Acknowledging the small number of women with adult-onset diabetes in the Glasgow Alumni cohort (n=32), there was no strong statistical evidence of a supra-multiplicative interaction between sex and any of the measures of body size in the logistic regression model (all P-values >0.10), with the exception of recalled BMI at age 40. At that age, the difference in mean BMI between men who subsequently developed adult-onset diabetes and those who did not, adjusted for age, childhood social class and smoking was 2.0 kg/m2, whereas the difference in women was 4.1 kg/m2 (P for interaction=0.002).
One of our a priori hypotheses was that the highest risk of diabetes would be seen in people with lower birthweight who subsequently became overweight. In neither cohort was there statistical evidence of interaction between birthweight under 3 kg and adulthood overweight in determining diabetes risk. Inspection of the stratum-specific ORs for diabetes from the Glasgow Alumni study suggested that a higher risk of diabetes was present in people who were born of lower birthweight and were overweight in mid- or later adulthood. For example, comparing people born under 3 kg with those born at 3 kg or over, the OR for diabetes in those who were overweight at age 40 years was 1.54 (0.74–3.23), whereas in those people who were not overweight at age 40, it was 1.20 (0.62–2.32), P (interaction): 0.56. When people were stratified by overweight in later adulthood, the corresponding OR were 1.55 (0.83–2.32) and 1.10 (0.50–2.43), P (interaction): 0.13. However, the reverse was true in BWHHS. In those people who were not overweight at age 40, the OR for diabetes was 1.57 (0.66–3.72) and in those who were overweight it was 1.21 (0.85–1.72), P (interaction): 0.61. It appears that these differences are therefore likely to be due to chance, and that there is no modification of the effect of birthweight on diabetes risk by adulthood BMI in these two cohorts.
Changes in weight patterns according to diabetes status are shown in Table 2. Being overweight in young, mid- and later adulthood (Glasgow Alumni), or in young and later adulthood (BWHHS) was associated with a three and a half to four-fold increased risk of diabetes. Being overweight at two out of the three periods of adult life was associated with a higher risk than being overweight at one of three periods, although there was no particular age period at which being overweight appeared to confer greater risk than overweight at other ages. Data from both cohorts indicated that being overweight in young adulthood was associated with an increased risk, even amongst those people who lost weight during their mid- or later adulthood. We had no information on whether this weight loss was voluntary or involuntary.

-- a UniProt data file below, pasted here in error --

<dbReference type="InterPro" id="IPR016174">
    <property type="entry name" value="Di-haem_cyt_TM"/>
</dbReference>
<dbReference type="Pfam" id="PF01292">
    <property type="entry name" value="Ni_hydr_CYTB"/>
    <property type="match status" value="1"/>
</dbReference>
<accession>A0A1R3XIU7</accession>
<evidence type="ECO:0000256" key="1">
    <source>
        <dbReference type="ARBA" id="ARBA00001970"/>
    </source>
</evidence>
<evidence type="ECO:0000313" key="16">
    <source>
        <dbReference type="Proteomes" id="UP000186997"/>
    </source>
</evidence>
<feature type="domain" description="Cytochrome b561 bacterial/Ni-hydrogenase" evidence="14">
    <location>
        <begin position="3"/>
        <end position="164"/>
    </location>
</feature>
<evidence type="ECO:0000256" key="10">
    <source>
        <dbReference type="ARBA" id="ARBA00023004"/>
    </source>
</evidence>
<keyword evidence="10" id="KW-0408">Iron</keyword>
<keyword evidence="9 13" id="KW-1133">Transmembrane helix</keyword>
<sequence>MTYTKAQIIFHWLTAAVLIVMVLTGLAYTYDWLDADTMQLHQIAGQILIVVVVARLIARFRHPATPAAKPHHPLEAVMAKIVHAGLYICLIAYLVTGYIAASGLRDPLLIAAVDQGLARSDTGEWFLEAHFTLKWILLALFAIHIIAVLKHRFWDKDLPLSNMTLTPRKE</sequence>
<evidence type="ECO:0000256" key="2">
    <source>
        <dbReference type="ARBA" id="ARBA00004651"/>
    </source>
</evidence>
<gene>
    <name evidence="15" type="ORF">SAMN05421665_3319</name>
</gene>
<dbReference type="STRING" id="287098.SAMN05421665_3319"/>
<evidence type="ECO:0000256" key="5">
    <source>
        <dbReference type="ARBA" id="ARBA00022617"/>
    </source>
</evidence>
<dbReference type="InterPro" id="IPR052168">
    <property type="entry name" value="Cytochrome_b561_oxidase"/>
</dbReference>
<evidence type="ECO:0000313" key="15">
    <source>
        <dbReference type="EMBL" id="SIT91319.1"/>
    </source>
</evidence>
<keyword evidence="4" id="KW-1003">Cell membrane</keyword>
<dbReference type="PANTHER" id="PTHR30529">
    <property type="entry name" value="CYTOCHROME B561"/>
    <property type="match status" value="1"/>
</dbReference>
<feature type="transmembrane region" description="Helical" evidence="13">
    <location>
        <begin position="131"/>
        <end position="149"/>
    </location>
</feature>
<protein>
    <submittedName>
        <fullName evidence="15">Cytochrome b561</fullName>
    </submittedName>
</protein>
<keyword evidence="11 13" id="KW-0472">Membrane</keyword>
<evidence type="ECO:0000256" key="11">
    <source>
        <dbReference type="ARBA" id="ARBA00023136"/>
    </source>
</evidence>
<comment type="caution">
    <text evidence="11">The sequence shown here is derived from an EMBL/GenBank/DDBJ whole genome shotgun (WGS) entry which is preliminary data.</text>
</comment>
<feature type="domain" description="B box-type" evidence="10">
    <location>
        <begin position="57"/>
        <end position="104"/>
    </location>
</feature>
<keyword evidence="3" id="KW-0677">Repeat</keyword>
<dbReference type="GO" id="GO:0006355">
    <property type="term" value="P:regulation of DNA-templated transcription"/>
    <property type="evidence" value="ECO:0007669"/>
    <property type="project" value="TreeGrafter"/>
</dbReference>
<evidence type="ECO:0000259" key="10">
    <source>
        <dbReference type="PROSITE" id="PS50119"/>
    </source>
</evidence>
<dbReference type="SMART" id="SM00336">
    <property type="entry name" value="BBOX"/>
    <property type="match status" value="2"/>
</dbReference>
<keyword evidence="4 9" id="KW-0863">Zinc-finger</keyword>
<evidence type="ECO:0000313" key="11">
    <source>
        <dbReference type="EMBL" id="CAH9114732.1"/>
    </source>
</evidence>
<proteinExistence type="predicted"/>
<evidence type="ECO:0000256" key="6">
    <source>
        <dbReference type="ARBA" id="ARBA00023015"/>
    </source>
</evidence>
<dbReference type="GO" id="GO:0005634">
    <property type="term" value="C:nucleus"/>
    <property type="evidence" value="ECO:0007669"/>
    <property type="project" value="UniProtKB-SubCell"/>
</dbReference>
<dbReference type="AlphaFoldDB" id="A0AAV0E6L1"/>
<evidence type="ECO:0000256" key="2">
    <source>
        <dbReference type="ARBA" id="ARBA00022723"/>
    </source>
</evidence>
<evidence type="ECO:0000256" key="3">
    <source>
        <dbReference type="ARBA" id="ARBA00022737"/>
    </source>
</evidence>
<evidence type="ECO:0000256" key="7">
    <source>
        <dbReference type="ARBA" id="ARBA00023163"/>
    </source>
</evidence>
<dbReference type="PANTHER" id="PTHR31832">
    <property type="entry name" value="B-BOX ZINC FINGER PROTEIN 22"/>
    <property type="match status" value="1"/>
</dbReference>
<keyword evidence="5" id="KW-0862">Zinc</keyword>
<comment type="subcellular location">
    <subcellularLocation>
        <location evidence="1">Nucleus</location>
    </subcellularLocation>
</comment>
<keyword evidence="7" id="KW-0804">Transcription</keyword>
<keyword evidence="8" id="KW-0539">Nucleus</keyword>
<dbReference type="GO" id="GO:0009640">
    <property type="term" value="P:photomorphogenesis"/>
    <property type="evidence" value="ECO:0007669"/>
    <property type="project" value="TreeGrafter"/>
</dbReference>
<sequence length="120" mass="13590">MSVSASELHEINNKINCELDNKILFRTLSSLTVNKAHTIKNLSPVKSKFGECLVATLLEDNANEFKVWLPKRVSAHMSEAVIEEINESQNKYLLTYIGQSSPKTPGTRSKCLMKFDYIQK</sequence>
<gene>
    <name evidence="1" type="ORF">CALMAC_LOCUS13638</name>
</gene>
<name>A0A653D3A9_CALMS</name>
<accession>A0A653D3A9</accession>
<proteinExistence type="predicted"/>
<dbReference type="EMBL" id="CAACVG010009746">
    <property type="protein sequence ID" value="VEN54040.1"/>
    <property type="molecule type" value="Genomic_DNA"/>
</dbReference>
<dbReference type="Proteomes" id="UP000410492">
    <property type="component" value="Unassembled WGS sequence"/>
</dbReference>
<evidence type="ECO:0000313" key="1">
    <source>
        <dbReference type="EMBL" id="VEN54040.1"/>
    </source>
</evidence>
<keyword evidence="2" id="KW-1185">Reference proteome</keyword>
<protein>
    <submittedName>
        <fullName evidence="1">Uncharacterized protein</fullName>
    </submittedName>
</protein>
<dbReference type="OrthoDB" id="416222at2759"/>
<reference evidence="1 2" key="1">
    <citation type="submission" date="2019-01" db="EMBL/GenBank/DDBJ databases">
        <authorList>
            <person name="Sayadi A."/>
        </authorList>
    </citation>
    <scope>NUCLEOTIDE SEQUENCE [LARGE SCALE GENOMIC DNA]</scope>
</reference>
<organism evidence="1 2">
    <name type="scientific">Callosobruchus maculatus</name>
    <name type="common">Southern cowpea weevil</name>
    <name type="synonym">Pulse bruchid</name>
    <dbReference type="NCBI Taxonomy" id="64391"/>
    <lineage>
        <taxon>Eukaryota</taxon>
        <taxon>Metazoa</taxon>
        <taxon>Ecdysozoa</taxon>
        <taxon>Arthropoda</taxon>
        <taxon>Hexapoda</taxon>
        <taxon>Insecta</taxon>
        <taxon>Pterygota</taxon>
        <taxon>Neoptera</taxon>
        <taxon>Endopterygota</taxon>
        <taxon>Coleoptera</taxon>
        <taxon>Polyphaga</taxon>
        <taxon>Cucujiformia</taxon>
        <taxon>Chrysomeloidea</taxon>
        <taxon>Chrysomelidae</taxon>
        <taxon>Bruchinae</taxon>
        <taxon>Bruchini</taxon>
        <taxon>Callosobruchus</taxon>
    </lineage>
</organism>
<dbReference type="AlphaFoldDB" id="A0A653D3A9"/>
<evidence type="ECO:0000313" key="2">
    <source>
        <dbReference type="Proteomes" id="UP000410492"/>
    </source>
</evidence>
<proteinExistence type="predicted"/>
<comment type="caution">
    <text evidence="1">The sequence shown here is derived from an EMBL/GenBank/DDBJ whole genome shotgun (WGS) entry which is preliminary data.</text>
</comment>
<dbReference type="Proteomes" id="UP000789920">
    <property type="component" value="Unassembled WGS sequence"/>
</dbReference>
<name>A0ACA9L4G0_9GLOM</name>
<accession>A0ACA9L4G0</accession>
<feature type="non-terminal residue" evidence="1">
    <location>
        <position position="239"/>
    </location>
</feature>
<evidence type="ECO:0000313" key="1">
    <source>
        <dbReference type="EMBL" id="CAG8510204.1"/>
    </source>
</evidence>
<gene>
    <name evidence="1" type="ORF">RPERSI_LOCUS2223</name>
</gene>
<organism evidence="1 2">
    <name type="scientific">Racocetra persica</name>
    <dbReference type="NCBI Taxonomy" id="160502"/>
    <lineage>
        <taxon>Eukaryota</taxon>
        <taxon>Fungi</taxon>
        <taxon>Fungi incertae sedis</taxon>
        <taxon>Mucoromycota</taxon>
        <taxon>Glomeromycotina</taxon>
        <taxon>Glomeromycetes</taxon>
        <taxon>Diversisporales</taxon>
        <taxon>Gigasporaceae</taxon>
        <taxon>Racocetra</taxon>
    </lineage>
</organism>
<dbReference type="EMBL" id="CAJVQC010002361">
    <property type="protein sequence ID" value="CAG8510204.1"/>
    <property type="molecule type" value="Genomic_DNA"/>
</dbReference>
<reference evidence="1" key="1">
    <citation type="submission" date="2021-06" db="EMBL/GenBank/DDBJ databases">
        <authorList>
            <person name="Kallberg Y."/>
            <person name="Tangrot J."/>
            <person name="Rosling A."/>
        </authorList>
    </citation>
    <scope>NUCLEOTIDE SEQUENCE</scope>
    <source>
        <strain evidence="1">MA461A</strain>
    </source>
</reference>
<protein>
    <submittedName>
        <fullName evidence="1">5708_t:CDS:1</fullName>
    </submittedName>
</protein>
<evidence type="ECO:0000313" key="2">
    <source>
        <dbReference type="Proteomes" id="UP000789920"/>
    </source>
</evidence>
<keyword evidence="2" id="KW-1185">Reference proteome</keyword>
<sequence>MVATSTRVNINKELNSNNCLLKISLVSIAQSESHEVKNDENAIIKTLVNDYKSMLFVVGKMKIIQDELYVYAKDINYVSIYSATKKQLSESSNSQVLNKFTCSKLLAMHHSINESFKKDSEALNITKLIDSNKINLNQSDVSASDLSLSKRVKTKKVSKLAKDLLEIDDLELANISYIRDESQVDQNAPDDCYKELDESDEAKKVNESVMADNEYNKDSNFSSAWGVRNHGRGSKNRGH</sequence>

The analyses presented here add two components to our understanding of the relationships between lifecourse weight patterns and the risk of adult-onset diabetes. First, we have demonstrated a higher risk of diabetes amongst people who were overweight in young adulthood. In these cohorts this increased risk persists even in those who are normal weight in later adulthood, compared to individuals who were normal weight both in young and later adulthood. Secondly, we have also shown a cumulative effect of being overweight throughout adult life on the risk of adult-onset diabetes. The results suggest that losing weight may not reduce disease risk to the same degree as never having been overweight.
Although the results from the two cohorts which we present are broadly consistent, in the Glasgow Alumni study there was no association between self-reported recalled weight at age 20 years and diabetes whereas for BWHHS women, self reported weight and dress size at age 21 did show substantive effects. This is despite moderate agreement between quintiles of the weight distribution measured at university and weight at age 20 recalled four decades later in the Glasgow Alumni study (kappa=0.41, P<0.001). This may be explained by more accurate recall of weight by women compared to men (kappa 0.42 vs 0.33). These results suggest that, particularly among men, studies based on recalled weight data from many decades previously will not necessarily provide accurate disease risk estimates.